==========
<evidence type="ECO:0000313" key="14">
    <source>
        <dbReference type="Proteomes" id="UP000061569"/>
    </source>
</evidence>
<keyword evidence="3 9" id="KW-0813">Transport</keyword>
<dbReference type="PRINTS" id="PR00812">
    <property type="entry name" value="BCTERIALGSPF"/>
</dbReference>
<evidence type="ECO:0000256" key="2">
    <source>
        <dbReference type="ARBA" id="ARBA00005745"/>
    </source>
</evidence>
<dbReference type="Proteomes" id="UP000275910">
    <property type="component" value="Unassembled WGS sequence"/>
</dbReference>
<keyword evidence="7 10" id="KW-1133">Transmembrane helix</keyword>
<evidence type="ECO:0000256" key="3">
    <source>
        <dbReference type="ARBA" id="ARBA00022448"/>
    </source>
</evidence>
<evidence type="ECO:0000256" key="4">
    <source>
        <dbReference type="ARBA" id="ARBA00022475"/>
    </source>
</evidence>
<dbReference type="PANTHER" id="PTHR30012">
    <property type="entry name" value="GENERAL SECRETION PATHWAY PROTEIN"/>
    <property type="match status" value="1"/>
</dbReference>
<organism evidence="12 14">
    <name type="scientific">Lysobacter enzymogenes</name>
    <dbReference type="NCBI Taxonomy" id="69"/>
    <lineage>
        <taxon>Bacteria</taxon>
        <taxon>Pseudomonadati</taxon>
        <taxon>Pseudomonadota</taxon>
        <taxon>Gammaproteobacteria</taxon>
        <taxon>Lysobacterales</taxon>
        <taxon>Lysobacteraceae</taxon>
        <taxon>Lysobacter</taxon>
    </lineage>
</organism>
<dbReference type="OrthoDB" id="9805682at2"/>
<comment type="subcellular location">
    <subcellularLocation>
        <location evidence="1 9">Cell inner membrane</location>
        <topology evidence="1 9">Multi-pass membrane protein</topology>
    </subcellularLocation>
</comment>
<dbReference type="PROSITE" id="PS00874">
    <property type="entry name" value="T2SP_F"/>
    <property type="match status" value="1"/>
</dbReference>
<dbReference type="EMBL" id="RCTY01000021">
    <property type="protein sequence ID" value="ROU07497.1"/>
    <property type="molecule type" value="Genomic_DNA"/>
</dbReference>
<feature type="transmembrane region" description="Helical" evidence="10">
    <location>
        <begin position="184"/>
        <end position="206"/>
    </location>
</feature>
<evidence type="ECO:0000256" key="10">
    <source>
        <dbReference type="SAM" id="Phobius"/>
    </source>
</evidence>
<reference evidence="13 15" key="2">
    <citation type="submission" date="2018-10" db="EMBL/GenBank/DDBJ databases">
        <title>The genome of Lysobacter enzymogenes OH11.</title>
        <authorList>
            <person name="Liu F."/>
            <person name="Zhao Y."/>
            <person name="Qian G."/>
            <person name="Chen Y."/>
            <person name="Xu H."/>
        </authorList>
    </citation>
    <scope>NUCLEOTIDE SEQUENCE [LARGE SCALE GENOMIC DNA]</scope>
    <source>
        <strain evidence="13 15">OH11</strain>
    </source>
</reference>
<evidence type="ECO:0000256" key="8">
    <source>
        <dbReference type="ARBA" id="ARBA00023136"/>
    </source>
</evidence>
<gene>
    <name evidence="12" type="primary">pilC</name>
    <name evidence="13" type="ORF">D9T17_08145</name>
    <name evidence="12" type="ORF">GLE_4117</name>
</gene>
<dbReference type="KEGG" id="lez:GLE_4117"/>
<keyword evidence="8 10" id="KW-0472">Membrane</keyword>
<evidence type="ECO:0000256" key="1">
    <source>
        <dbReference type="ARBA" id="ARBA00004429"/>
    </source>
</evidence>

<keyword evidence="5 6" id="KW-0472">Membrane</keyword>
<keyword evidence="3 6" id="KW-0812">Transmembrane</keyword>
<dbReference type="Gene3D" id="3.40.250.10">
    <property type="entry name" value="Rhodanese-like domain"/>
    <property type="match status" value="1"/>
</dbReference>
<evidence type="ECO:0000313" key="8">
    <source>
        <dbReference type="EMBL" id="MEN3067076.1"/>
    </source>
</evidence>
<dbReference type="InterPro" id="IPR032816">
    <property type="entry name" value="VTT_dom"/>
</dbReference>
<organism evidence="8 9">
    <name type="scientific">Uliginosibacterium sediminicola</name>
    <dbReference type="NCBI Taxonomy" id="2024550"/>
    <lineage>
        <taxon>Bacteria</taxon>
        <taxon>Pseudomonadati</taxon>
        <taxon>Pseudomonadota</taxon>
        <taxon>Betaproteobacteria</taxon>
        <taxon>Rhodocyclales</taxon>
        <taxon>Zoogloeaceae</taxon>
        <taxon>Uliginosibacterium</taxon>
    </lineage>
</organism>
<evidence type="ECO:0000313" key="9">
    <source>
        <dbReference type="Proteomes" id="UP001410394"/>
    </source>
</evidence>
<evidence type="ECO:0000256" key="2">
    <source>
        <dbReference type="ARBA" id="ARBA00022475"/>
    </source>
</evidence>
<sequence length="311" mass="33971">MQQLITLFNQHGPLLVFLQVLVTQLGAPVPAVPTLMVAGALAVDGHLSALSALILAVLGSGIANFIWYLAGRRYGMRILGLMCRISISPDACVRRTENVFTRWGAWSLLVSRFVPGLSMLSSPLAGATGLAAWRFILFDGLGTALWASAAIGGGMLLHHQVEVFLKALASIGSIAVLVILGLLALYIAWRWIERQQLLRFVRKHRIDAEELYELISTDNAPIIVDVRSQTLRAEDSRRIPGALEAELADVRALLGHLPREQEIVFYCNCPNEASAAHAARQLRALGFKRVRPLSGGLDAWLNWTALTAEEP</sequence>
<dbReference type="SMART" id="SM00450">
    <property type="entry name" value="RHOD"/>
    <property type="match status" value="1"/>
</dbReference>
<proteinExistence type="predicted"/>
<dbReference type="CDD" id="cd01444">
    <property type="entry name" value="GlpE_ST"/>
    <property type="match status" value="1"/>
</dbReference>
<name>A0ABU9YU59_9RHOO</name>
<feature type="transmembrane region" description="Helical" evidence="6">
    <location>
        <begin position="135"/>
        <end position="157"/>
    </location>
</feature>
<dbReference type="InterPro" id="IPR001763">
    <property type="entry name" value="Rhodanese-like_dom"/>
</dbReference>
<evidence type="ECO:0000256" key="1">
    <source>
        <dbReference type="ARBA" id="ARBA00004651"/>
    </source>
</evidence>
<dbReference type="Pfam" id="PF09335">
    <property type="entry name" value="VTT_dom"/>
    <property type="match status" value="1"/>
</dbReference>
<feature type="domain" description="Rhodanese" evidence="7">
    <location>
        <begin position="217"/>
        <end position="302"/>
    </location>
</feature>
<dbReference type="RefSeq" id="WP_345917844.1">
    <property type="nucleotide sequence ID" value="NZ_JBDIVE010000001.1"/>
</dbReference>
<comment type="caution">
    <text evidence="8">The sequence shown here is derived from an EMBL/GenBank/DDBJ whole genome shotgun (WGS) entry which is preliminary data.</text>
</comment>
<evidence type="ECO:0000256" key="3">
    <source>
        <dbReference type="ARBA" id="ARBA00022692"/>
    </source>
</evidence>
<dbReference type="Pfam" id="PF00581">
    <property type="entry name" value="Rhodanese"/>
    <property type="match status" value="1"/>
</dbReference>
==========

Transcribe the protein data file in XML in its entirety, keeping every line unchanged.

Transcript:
<evidence type="ECO:0000313" key="14">
    <source>
        <dbReference type="Proteomes" id="UP000061569"/>
    </source>
</evidence>
<keyword evidence="3 9" id="KW-0813">Transport</keyword>
<dbReference type="PRINTS" id="PR00812">
    <property type="entry name" value="BCTERIALGSPF"/>
</dbReference>
<evidence type="ECO:0000256" key="2">
    <source>
        <dbReference type="ARBA" id="ARBA00005745"/>
    </source>
</evidence>
<dbReference type="Proteomes" id="UP000275910">
    <property type="component" value="Unassembled WGS sequence"/>
</dbReference>
<keyword evidence="7 10" id="KW-1133">Transmembrane helix</keyword>
<evidence type="ECO:0000256" key="3">
    <source>
        <dbReference type="ARBA" id="ARBA00022448"/>
    </source>
</evidence>
<evidence type="ECO:0000256" key="4">
    <source>
        <dbReference type="ARBA" id="ARBA00022475"/>
    </source>
</evidence>
<dbReference type="PANTHER" id="PTHR30012">
    <property type="entry name" value="GENERAL SECRETION PATHWAY PROTEIN"/>
    <property type="match status" value="1"/>
</dbReference>
<organism evidence="12 14">
    <name type="scientific">Lysobacter enzymogenes</name>
    <dbReference type="NCBI Taxonomy" id="69"/>
    <lineage>
        <taxon>Bacteria</taxon>
        <taxon>Pseudomonadati</taxon>
        <taxon>Pseudomonadota</taxon>
        <taxon>Gammaproteobacteria</taxon>
        <taxon>Lysobacterales</taxon>
        <taxon>Lysobacteraceae</taxon>
        <taxon>Lysobacter</taxon>
    </lineage>
</organism>
<dbReference type="OrthoDB" id="9805682at2"/>
<comment type="subcellular location">
    <subcellularLocation>
        <location evidence="1 9">Cell inner membrane</location>
        <topology evidence="1 9">Multi-pass membrane protein</topology>
    </subcellularLocation>
</comment>
<dbReference type="PROSITE" id="PS00874">
    <property type="entry name" value="T2SP_F"/>
    <property type="match status" value="1"/>
</dbReference>
<dbReference type="EMBL" id="RCTY01000021">
    <property type="protein sequence ID" value="ROU07497.1"/>
    <property type="molecule type" value="Genomic_DNA"/>
</dbReference>
<feature type="transmembrane region" description="Helical" evidence="10">
    <location>
        <begin position="184"/>
        <end position="206"/>
    </location>
</feature>
<evidence type="ECO:0000256" key="10">
    <source>
        <dbReference type="SAM" id="Phobius"/>
    </source>
</evidence>
<reference evidence="13 15" key="2">
    <citation type="submission" date="2018-10" db="EMBL/GenBank/DDBJ databases">
        <title>The genome of Lysobacter enzymogenes OH11.</title>
        <authorList>
            <person name="Liu F."/>
            <person name="Zhao Y."/>
            <person name="Qian G."/>
            <person name="Chen Y."/>
            <person name="Xu H."/>
        </authorList>
    </citation>
    <scope>NUCLEOTIDE SEQUENCE [LARGE SCALE GENOMIC DNA]</scope>
    <source>
        <strain evidence="13 15">OH11</strain>
    </source>
</reference>
<evidence type="ECO:0000256" key="8">
    <source>
        <dbReference type="ARBA" id="ARBA00023136"/>
    </source>
</evidence>
<gene>
    <name evidence="12" type="primary">pilC</name>
    <name evidence="13" type="ORF">D9T17_08145</name>
    <name evidence="12" type="ORF">GLE_4117</name>
</gene>
<dbReference type="KEGG" id="lez:GLE_4117"/>
<keyword evidence="8 10" id="KW-0472">Membrane</keyword>
<evidence type="ECO:0000256" key="1">
    <source>
        <dbReference type="ARBA" id="ARBA00004429"/>
    </source>
</evidence>

<keyword evidence="5 6" id="KW-0472">Membrane</keyword>
<keyword evidence="3 6" id="KW-0812">Transmembrane</keyword>
<dbReference type="Gene3D" id="3.40.250.10">
    <property type="entry name" value="Rhodanese-like domain"/>
    <property type="match status" value="1"/>
</dbReference>
<evidence type="ECO:0000313" key="8">
    <source>
        <dbReference type="EMBL" id="MEN3067076.1"/>
    </source>
</evidence>
<dbReference type="InterPro" id="IPR032816">
    <property type="entry name" value="VTT_dom"/>
</dbReference>
<organism evidence="8 9">
    <name type="scientific">Uliginosibacterium sediminicola</name>
    <dbReference type="NCBI Taxonomy" id="2024550"/>
    <lineage>
        <taxon>Bacteria</taxon>
        <taxon>Pseudomonadati</taxon>
        <taxon>Pseudomonadota</taxon>
        <taxon>Betaproteobacteria</taxon>
        <taxon>Rhodocyclales</taxon>
        <taxon>Zoogloeaceae</taxon>
        <taxon>Uliginosibacterium</taxon>
    </lineage>
</organism>
<evidence type="ECO:0000313" key="9">
    <source>
        <dbReference type="Proteomes" id="UP001410394"/>
    </source>
</evidence>
<evidence type="ECO:0000256" key="2">
    <source>
        <dbReference type="ARBA" id="ARBA00022475"/>
    </source>
</evidence>
<sequence length="311" mass="33971">MQQLITLFNQHGPLLVFLQVLVTQLGAPVPAVPTLMVAGALAVDGHLSALSALILAVLGSGIANFIWYLAGRRYGMRILGLMCRISISPDACVRRTENVFTRWGAWSLLVSRFVPGLSMLSSPLAGATGLAAWRFILFDGLGTALWASAAIGGGMLLHHQVEVFLKALASIGSIAVLVILGLLALYIAWRWIERQQLLRFVRKHRIDAEELYELISTDNAPIIVDVRSQTLRAEDSRRIPGALEAELADVRALLGHLPREQEIVFYCNCPNEASAAHAARQLRALGFKRVRPLSGGLDAWLNWTALTAEEP</sequence>
<dbReference type="SMART" id="SM00450">
    <property type="entry name" value="RHOD"/>
    <property type="match status" value="1"/>
</dbReference>
<proteinExistence type="predicted"/>
<dbReference type="CDD" id="cd01444">
    <property type="entry name" value="GlpE_ST"/>
    <property type="match status" value="1"/>
</dbReference>
<name>A0ABU9YU59_9RHOO</name>
<feature type="transmembrane region" description="Helical" evidence="6">
    <location>
        <begin position="135"/>
        <end position="157"/>
    </location>
</feature>
<dbReference type="InterPro" id="IPR001763">
    <property type="entry name" value="Rhodanese-like_dom"/>
</dbReference>
<evidence type="ECO:0000256" key="1">
    <source>
        <dbReference type="ARBA" id="ARBA00004651"/>
    </source>
</evidence>
<dbReference type="Pfam" id="PF09335">
    <property type="entry name" value="VTT_dom"/>
    <property type="match status" value="1"/>
</dbReference>
<feature type="domain" description="Rhodanese" evidence="7">
    <location>
        <begin position="217"/>
        <end position="302"/>
    </location>
</feature>
<dbReference type="RefSeq" id="WP_345917844.1">
    <property type="nucleotide sequence ID" value="NZ_JBDIVE010000001.1"/>
</dbReference>
<comment type="caution">
    <text evidence="8">The sequence shown here is derived from an EMBL/GenBank/DDBJ whole genome shotgun (WGS) entry which is preliminary data.</text>
</comment>
<evidence type="ECO:0000256" key="3">
    <source>
        <dbReference type="ARBA" id="ARBA00022692"/>
    </source>
</evidence>
<dbReference type="Pfam" id="PF00581">
    <property type="entry name" value="Rhodanese"/>
    <property type="match status" value="1"/>
</dbReference>